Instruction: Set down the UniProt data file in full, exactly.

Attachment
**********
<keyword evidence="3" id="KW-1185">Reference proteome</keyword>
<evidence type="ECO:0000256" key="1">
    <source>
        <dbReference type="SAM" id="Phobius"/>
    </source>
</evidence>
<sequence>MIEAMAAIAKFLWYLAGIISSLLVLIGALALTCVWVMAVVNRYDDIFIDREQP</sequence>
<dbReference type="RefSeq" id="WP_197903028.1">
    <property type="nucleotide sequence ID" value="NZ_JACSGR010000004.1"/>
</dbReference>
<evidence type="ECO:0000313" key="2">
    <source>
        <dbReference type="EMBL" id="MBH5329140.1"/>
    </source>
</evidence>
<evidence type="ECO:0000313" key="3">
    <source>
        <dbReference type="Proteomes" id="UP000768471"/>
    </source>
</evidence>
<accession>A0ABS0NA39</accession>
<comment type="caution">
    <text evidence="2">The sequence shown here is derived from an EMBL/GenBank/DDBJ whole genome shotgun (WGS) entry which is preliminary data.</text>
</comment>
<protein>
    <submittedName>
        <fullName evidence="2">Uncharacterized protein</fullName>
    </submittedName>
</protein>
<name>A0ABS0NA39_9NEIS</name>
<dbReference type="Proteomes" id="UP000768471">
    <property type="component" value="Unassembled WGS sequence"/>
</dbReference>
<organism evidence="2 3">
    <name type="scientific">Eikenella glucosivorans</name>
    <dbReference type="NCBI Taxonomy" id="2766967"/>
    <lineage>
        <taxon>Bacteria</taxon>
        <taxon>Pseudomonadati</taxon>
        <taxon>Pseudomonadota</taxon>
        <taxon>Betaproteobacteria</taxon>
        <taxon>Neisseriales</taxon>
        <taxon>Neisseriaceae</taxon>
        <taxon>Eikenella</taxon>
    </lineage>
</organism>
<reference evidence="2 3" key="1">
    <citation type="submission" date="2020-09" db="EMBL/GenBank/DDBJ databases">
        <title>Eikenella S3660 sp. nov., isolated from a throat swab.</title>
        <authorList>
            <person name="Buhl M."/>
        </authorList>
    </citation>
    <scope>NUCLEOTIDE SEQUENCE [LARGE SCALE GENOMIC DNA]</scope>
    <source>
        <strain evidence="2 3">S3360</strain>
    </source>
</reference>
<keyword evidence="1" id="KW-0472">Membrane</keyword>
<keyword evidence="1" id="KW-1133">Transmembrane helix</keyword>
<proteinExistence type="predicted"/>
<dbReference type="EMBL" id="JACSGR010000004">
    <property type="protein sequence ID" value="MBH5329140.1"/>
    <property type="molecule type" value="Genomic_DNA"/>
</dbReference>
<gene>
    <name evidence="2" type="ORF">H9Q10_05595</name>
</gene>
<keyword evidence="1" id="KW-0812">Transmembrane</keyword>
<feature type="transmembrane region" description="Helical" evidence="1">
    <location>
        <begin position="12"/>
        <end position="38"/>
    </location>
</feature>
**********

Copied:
<keyword evidence="3" id="KW-1185">Reference proteome</keyword>
<evidence type="ECO:0000256" key="1">
    <source>
        <dbReference type="SAM" id="Phobius"/>
    </source>
</evidence>
<sequence>MIEAMAAIAKFLWYLAGIISSLLVLIGALALTCVWVMAVVNRYDDIFIDREQP</sequence>
<dbReference type="RefSeq" id="WP_197903028.1">
    <property type="nucleotide sequence ID" value="NZ_JACSGR010000004.1"/>
</dbReference>
<evidence type="ECO:0000313" key="2">
    <source>
        <dbReference type="EMBL" id="MBH5329140.1"/>
    </source>
</evidence>
<evidence type="ECO:0000313" key="3">
    <source>
        <dbReference type="Proteomes" id="UP000768471"/>
    </source>
</evidence>
<accession>A0ABS0NA39</accession>
<comment type="caution">
    <text evidence="2">The sequence shown here is derived from an EMBL/GenBank/DDBJ whole genome shotgun (WGS) entry which is preliminary data.</text>
</comment>
<protein>
    <submittedName>
        <fullName evidence="2">Uncharacterized protein</fullName>
    </submittedName>
</protein>
<name>A0ABS0NA39_9NEIS</name>
<dbReference type="Proteomes" id="UP000768471">
    <property type="component" value="Unassembled WGS sequence"/>
</dbReference>
<organism evidence="2 3">
    <name type="scientific">Eikenella glucosivorans</name>
    <dbReference type="NCBI Taxonomy" id="2766967"/>
    <lineage>
        <taxon>Bacteria</taxon>
        <taxon>Pseudomonadati</taxon>
        <taxon>Pseudomonadota</taxon>
        <taxon>Betaproteobacteria</taxon>
        <taxon>Neisseriales</taxon>
        <taxon>Neisseriaceae</taxon>
        <taxon>Eikenella</taxon>
    </lineage>
</organism>
<reference evidence="2 3" key="1">
    <citation type="submission" date="2020-09" db="EMBL/GenBank/DDBJ databases">
        <title>Eikenella S3660 sp. nov., isolated from a throat swab.</title>
        <authorList>
            <person name="Buhl M."/>
        </authorList>
    </citation>
    <scope>NUCLEOTIDE SEQUENCE [LARGE SCALE GENOMIC DNA]</scope>
    <source>
        <strain evidence="2 3">S3360</strain>
    </source>
</reference>
<keyword evidence="1" id="KW-0472">Membrane</keyword>
<keyword evidence="1" id="KW-1133">Transmembrane helix</keyword>
<proteinExistence type="predicted"/>
<dbReference type="EMBL" id="JACSGR010000004">
    <property type="protein sequence ID" value="MBH5329140.1"/>
    <property type="molecule type" value="Genomic_DNA"/>
</dbReference>
<gene>
    <name evidence="2" type="ORF">H9Q10_05595</name>
</gene>
<keyword evidence="1" id="KW-0812">Transmembrane</keyword>
<feature type="transmembrane region" description="Helical" evidence="1">
    <location>
        <begin position="12"/>
        <end position="38"/>
    </location>
</feature>